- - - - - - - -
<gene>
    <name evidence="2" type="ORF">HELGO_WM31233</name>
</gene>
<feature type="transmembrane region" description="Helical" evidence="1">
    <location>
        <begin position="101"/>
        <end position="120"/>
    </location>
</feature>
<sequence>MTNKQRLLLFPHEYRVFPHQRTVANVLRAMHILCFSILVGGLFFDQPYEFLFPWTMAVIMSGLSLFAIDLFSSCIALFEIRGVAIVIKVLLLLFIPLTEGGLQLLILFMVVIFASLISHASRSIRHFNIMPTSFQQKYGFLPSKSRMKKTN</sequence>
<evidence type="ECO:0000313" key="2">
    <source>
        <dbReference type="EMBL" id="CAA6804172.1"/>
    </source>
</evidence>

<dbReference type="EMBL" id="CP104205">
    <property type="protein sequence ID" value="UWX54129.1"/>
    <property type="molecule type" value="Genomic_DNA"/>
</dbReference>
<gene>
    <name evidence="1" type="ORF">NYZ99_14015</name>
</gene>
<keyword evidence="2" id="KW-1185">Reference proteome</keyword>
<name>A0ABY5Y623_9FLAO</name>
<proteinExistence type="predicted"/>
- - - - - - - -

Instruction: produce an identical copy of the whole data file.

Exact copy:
<gene>
    <name evidence="2" type="ORF">HELGO_WM31233</name>
</gene>
<feature type="transmembrane region" description="Helical" evidence="1">
    <location>
        <begin position="101"/>
        <end position="120"/>
    </location>
</feature>
<sequence>MTNKQRLLLFPHEYRVFPHQRTVANVLRAMHILCFSILVGGLFFDQPYEFLFPWTMAVIMSGLSLFAIDLFSSCIALFEIRGVAIVIKVLLLLFIPLTEGGLQLLILFMVVIFASLISHASRSIRHFNIMPTSFQQKYGFLPSKSRMKKTN</sequence>
<evidence type="ECO:0000313" key="2">
    <source>
        <dbReference type="EMBL" id="CAA6804172.1"/>
    </source>
</evidence>

<dbReference type="EMBL" id="CP104205">
    <property type="protein sequence ID" value="UWX54129.1"/>
    <property type="molecule type" value="Genomic_DNA"/>
</dbReference>
<gene>
    <name evidence="1" type="ORF">NYZ99_14015</name>
</gene>
<keyword evidence="2" id="KW-1185">Reference proteome</keyword>
<name>A0ABY5Y623_9FLAO</name>
<proteinExistence type="predicted"/>